Watch: Footage shows teenage runaway driver steering wrong way down motorway in stolen van minutes before killing three people in head-on collision
A teenager who killed his friend and two other men in a crash was told to “do some good with your life” by one of the victims’ mothers who addressed him in court.
Jack Simpson was days short of his 16th birthday when he crashed a stolen van head-on into a taxi while driving the wrong way on a motorway in a bid to avoid police.
The incident happened on the M606 near the Chain Bar roundabout in Bradford, West Yorkshire, at about 10.45pm on June 13.
Bradford Crown Court heard Simpson’s 18-year-old friend Kyden Leadbeater – one of two front seat passengers in the Ford transit van – died hours later in hospital.
Taxi driver Sohail Ali, 28, and his 49-year-old passenger Simon McHugh, both died at the scene after Simpson hit the Toyota Prius they were in, it was said.
On Tuesday the Recorder of Bradford, Judge Richard Mansell QC, sentenced Simpson, now 16, to six years in detention.
The teenager, from the Holme Wood area of Bradford, had pleaded guilty to three counts of causing death by dangerous driving, and one of dangerous driving.
The judge also lifted a ban on media reporting of Simpson’s name, saying there was a “high public interest” in naming the defendant in spite of his age.
Judge Mansell said the lifting of the teenager’s anonymity was to “send a clear message of deterrence to the people of Bradford, particularly the youth, in the hope it will serve to reduce the number of incidents of appalling driving” that were “blighting the city’s reputation”.
Reading her victim impact statement in court, Mr McHugh’s mother told Simpson: “My son doesn’t have a life any more. Please use it, do some good with your life.”
She told the defendant she hoped he would have a happy life with children, adding she hoped no-one would “knock on his door in the middle of the night to say one of his own” had been killed.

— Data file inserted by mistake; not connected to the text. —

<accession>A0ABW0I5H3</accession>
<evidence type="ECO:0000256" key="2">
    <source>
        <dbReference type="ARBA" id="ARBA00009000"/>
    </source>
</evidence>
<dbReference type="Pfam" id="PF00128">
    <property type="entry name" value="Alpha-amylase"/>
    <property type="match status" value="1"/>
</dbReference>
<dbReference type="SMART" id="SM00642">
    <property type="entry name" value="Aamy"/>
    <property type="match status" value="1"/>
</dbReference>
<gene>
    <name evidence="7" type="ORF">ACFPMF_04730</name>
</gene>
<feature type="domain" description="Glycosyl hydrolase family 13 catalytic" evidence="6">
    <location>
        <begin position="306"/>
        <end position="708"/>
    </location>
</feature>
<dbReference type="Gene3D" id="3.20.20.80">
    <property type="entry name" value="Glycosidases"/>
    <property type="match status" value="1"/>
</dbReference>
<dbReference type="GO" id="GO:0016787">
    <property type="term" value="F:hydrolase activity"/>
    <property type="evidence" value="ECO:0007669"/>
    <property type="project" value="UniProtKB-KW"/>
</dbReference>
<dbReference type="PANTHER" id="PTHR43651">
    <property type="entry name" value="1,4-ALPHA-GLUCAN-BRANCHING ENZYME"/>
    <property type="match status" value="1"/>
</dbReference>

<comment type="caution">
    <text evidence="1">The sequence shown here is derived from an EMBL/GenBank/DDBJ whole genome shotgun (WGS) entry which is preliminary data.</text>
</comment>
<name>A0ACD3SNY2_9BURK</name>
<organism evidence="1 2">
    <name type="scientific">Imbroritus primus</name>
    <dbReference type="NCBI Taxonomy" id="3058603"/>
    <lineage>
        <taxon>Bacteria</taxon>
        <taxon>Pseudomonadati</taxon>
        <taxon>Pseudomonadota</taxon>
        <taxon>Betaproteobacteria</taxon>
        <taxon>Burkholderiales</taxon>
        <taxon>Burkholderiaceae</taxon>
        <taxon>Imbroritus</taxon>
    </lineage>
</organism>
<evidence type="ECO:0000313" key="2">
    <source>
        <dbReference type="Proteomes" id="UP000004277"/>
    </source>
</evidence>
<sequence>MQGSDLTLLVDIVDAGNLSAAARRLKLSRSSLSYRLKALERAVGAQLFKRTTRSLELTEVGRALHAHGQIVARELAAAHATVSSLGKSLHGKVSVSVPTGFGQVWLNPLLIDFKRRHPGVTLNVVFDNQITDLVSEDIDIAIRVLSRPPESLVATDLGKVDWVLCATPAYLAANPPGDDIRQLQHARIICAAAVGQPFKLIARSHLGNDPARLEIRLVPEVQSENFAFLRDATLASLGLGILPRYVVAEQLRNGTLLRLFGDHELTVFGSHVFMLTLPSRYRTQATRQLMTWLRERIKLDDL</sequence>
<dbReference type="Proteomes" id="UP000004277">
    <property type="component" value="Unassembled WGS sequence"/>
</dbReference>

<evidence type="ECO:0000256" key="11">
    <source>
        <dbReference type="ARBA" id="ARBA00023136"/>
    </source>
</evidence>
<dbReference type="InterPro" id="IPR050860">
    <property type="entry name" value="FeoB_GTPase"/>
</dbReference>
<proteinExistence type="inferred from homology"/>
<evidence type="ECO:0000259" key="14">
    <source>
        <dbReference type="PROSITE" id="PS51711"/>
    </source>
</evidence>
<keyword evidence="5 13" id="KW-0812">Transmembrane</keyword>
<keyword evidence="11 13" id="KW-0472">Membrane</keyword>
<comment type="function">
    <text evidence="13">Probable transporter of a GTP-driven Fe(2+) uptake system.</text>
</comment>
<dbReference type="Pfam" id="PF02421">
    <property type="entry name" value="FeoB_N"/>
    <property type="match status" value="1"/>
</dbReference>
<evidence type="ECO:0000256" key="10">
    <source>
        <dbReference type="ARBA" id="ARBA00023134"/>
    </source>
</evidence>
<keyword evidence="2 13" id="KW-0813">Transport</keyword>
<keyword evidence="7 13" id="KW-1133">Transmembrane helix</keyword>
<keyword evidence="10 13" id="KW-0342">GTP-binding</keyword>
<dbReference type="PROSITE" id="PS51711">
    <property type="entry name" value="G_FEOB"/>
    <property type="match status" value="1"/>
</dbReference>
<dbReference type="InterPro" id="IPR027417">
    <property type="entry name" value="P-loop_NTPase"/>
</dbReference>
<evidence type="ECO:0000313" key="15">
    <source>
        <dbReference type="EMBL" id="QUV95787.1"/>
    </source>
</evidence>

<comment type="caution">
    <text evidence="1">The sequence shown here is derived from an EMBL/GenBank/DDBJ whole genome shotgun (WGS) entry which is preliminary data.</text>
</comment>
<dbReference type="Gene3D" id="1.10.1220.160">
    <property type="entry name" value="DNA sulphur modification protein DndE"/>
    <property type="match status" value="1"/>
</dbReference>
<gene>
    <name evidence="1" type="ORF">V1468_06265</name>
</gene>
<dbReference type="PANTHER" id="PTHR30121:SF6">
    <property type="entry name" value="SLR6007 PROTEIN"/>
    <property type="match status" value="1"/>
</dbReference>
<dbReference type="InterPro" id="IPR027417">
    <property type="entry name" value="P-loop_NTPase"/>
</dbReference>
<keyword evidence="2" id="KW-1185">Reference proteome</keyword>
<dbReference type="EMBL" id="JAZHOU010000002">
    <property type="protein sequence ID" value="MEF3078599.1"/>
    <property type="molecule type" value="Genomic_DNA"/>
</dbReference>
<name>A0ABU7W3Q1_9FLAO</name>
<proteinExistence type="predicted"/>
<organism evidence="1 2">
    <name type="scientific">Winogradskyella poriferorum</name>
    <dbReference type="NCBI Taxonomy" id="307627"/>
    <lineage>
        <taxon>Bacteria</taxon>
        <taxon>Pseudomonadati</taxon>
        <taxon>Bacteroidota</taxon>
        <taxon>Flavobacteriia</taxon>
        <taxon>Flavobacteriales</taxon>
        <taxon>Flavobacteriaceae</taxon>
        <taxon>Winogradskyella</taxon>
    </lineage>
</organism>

Addressing Simpson directly, she said: “So Jack, think about that. Live your life as a better life. Get your life back on track.”
The court heard the van driven by Simpson, who was on bail at the time over allegations of night-time burglaries, had been stolen from outside a property in Pudsey on June 13, and was used in the afternoon to commit a robbery.
Judge Mansell said that by 10.45pm, Simpson was driving the van with two passengers when it was spotted by a police officer who began following it.
Simpson “immediately accelerated away” from the police car, which activated its blue lights and sirens, the judge said.
The court heard Simpson reached speeds of up to 70mph in a 30mph zone while being pursued by the officer, drove through a temporary red light protecting roadworks and went the wrong way round a roundabout.
Judge Mansell said Simpson drove in the direction of Cleckheaton, going onto the wrong side of the road to overtake another vehicle and reaching around 90mph.
The teenager went the wrong way round a second roundabout before joining the M606 slip road in the wrong direction, the court heard.
The judge said one witness described flashing his lights and blowing his horn at Simpson, but he “made no attempt to move”.
“He believed you were pushing the van as hard as it was possible to push it, from the noise,” Judge Mansell said.
He told Simpson an HGV driver saw him “plough straight into that taxi (driven by Mr Ali) causing it to leap into the air”.
“You didn’t even brake,” the judge said.
He added: “Nothing I can do by way of sentence can possibly compensate the family and friends of these three men who tragically lost their lives as a result of your senseless driving.
“You were seriously injured but you have recovered from your injuries.”
Peter Moulson QC, mitigating, said Simpson had been “traumatised by witnessing domestic abuse between his parents and in his father’s subsequent relationships”.
He told the court: “He has killed a friend and caused the deaths of two other wholly innocent people.
“None of the terrible consequences of that criminality were in any way intended or deliberate.”
He said a pre-sentence report concluded Simpson “genuinely regrets his actions and feels guilt and remorse, but struggles to verbalise this”.